The erstwhile princely state of Manipur is located south of Nagaland and shares its borders with Assam, Mizoram and Burma. It has been at the crossroads of Asian economic and cultural exchange for more than 2,500 years and has long connected the Indian subcontinent to South East Asia enabling migration of people, cultures and religions. The main people of Manipur are the Meetei ethnic group and other indigenous tribes. During the British rule, Manipur was a princely state and later through negotiations it was annexed to India.
Manipur is a state of unrestrained natural beauty and abundant flora and fauna. Almost 70 percent of its land is under forest cover with a stunning combination of wet forests, temperate forests and pine forests that sustain a host of endemic flora and fauna. Some 500 different types of orchids are found here, of which 472 have been identified. Indigenous to Manipur’s rich natural heritage is the Sangai – the dancing deer, which is also the state animal and is facing extinction found in the unique vegetal floating biomass on the lake Loktak.
Manipur is also credited with gifting the West the sport of Polo.
The state capital is the very heart of cultural and commercial activity of the state. One of the main attractions in the city is Shree Shree Govindajee Temple, the historic Vaishnavite centre of the city. The temple consists of two domes and has a paved courtyard leading to a huge assembly hall where devotees congregate to participate in various devotional activities. The Rasleela held here is exceptional and the Holi and Rath Yatra festivals draw huge gatherings of devotees. The Kangla Palace, home to Manipur’s royals since the reign of king Pakhangba (33AD) reflects the centre of Manipur’s power base and is a reminder of its rulers and the importance they signified to the people of Manipur. The Khwairamband Bazaar, or IMA market is quite unusual as it is manned by some 3000 Imas or mothers and is the largest bazaar run by women. The market preserves the sanctuaries old traditions.
Battle of Imphal
The decisive battles of Imphal and Kohima during World War II is voted the greatest battles fought in the history of the British Army. The British, Indians, Gurkhas and the Japanese fought here in Imphal during World War II and the Japanese were driven away. The British side had the Army and the Royal Air Force and had soldiers from the Devonshire Regiment, the Suffolk Regiment, the West Yorkshire Regiment, the King’s Own Scottish Borderers, the Border Regiment, the Northamptonshire Regiment and the Seaforth Highlanders. There were 221 Groups of the Royal Air Force squadrons pilots who oversaw the Air Battle of Imphal. The War Cemeteries which commemorate the British and Indian soldiers who died during the war are beautifully kept and managed by the Commonwealth War Graves Commission.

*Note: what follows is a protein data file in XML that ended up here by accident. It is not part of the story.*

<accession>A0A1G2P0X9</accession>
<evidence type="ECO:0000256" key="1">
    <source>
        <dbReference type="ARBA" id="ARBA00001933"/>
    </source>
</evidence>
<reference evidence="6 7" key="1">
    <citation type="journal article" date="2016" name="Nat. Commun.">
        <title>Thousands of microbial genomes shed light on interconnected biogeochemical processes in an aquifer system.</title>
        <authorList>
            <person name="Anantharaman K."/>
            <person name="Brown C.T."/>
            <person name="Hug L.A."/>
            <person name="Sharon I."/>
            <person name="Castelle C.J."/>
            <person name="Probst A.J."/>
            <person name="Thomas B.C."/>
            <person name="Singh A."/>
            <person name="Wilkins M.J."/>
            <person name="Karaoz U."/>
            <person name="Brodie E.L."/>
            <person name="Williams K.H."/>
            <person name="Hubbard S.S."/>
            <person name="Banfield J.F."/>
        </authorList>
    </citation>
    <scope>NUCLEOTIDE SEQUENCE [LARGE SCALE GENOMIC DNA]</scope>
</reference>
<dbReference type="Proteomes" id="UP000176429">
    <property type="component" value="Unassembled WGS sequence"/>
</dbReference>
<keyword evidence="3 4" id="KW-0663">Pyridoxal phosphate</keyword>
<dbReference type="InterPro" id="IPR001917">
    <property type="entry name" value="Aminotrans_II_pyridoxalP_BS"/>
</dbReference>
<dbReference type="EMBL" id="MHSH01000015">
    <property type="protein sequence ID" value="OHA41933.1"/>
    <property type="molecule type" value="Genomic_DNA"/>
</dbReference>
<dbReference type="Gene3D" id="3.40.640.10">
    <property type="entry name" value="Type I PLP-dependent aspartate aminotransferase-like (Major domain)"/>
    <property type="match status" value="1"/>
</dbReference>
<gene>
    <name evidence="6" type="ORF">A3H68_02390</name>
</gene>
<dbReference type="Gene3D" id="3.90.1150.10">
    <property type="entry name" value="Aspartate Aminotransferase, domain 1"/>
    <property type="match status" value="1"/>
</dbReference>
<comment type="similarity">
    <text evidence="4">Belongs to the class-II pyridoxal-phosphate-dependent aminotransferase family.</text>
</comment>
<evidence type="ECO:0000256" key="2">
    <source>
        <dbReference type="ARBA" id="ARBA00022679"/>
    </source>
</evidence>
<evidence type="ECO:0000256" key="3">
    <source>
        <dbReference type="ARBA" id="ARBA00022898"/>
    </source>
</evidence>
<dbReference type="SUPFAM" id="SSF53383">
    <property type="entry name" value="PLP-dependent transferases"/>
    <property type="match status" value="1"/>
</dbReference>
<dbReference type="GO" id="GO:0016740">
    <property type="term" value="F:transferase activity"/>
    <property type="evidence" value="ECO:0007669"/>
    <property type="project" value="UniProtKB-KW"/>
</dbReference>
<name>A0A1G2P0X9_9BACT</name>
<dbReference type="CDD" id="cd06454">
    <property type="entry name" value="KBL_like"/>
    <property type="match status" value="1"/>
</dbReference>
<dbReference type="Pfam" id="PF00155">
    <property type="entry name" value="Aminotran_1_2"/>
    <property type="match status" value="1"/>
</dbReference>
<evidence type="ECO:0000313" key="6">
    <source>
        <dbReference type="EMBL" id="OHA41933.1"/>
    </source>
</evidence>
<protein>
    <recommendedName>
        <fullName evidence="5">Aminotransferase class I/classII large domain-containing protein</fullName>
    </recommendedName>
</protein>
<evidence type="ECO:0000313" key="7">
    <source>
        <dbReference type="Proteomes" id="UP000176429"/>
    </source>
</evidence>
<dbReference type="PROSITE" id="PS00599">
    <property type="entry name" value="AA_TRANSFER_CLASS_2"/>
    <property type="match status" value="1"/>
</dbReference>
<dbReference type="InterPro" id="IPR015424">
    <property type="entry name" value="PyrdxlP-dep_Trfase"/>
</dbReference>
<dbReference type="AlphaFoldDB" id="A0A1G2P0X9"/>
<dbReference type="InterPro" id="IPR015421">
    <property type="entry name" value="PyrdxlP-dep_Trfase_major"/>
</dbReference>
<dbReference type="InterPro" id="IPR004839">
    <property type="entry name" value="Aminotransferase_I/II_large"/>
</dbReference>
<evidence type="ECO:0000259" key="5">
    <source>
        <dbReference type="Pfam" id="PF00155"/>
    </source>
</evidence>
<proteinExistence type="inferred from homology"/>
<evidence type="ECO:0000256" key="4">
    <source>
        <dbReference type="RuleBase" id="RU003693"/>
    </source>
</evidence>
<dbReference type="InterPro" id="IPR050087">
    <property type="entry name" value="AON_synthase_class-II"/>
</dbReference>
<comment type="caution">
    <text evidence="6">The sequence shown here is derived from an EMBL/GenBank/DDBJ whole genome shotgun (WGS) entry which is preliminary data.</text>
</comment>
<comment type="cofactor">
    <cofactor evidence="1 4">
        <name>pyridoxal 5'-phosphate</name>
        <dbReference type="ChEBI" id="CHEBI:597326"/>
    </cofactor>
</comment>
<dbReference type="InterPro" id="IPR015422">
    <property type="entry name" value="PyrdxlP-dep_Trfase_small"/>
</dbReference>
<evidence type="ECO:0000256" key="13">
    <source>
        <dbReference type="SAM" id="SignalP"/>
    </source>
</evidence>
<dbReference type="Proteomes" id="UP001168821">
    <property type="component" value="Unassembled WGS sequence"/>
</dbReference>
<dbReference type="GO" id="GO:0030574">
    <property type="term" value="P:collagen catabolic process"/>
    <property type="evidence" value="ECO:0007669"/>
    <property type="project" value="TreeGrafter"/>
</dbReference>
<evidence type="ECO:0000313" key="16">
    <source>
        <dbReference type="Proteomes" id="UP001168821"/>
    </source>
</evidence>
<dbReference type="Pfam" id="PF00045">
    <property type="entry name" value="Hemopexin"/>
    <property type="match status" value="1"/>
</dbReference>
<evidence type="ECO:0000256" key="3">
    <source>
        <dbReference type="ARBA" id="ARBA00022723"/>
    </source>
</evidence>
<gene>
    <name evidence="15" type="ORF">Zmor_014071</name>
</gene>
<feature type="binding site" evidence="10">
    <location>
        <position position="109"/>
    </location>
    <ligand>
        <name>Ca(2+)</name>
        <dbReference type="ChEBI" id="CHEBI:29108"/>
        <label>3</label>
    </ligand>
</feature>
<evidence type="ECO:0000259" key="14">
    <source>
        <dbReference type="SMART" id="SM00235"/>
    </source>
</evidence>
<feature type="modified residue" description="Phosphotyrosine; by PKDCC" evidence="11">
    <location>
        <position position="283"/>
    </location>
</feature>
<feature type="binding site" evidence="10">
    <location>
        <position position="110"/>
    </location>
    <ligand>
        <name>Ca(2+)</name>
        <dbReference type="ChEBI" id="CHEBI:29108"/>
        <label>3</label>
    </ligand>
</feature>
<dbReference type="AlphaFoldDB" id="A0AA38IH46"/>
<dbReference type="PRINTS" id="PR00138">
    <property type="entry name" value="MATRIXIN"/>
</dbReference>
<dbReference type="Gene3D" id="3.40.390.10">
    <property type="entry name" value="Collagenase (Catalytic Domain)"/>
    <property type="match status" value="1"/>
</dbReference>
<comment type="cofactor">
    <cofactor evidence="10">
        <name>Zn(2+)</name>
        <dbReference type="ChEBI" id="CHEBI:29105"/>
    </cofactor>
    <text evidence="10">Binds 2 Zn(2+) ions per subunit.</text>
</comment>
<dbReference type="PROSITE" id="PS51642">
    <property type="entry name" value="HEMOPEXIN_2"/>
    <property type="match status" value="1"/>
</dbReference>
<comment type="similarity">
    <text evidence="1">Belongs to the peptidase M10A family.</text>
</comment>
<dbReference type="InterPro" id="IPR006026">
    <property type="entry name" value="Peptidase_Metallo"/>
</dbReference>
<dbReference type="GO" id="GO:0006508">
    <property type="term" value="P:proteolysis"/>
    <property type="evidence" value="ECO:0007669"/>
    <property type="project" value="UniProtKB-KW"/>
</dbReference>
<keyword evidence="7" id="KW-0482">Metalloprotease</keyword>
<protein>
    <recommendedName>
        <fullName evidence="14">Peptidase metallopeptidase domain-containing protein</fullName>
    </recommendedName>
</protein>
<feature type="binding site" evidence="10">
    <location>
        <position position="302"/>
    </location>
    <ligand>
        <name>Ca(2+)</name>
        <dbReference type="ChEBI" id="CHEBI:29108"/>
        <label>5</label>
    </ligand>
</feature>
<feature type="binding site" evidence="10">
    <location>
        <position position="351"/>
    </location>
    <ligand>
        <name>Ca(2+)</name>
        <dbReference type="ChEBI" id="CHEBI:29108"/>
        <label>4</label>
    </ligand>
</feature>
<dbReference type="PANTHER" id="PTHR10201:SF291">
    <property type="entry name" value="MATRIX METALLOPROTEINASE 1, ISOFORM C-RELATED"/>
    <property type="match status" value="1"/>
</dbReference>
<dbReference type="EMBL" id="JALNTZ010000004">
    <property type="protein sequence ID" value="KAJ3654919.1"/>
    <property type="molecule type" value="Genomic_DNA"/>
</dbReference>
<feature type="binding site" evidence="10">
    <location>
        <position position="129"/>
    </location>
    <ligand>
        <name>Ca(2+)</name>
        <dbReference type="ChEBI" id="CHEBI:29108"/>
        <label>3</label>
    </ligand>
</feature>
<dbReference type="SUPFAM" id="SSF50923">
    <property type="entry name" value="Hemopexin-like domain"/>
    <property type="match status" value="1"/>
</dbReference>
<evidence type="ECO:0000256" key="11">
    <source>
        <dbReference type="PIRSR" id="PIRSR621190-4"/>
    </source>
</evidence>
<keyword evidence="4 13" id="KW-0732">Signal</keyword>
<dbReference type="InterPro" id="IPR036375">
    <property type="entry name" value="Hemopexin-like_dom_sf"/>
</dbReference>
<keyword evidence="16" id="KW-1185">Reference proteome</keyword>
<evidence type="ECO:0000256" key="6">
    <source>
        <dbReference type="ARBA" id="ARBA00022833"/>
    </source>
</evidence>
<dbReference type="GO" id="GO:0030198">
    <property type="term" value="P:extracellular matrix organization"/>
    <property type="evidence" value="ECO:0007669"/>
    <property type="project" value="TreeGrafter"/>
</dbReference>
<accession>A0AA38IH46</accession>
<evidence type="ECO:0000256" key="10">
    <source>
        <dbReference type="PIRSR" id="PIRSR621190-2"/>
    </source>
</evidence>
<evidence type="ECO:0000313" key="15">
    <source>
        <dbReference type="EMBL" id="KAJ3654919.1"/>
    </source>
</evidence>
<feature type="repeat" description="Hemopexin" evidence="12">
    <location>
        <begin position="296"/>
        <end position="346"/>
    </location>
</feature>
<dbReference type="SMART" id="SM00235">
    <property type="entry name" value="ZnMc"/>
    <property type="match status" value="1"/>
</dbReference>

Just 45 km from Imphal is the Loktak lake, the most enchanting and biggest freshwater lake in the entire of North East India, it has floating weed, shallow bowl like biomass and the fishermen who live here harvest water chestnuts. On the southern part of the lake is the world’s only floating National Park, the Keibul Lamjao National Park, the unique habitat of the Sangai deer or the dancing deer.
India’s gateway to southeast Asia, it is a border town along the Indo-Myanmar border which has strong Indo- Burmese cross cultural influences from ancient times. The Indo-Myanmar Friendship Bridge in Moreh connects India to Kalewa in Myanmar’s Sagaing Division. The highway on the Myanmar side is intended to run up to Mandalay but it is in bad shape. Indian planners hope the rail link to Moreh will eventually be connected to the Myanmar railway system, allowing onward connectivity to Thailand and China.
The Battles of Imphal and Kohima has been noted by British Military Historian Robert Lyman as one of the four great turning-point battles of the Second World War. It was in these battles that the British Corps comprising both British and Indian soldiers stopped Japanese army from entering India and march through Asia.
In this trip, visit India’s North East during the Hornbill Festival, where each of the 16 Naga tribes (belonging to the state of Nagaland) showcases its colourful costumes with beads, jewellery, ivory armlets, headgears (made of bamboo, orchids and decorated with boar’s teeth and hornbill’s feathers) and weapons (spears and daos).
Price: £ 2350
In this trip, you will start your journey in Guwahati, the gateway to North East India, from where you will meander your way through picturesque mountains, Passes, villages teeming with simple faces, and reach Tawang nestled at an altitude of 10,000 feet.
Price: £ 1600
In this tour you will visit the North East Indian states of Assam. Meghalaya and Nagaland. The tour begins in Guwahati, the gateway to North East India and also the most important commercial centre of the region.
Price: £ 2450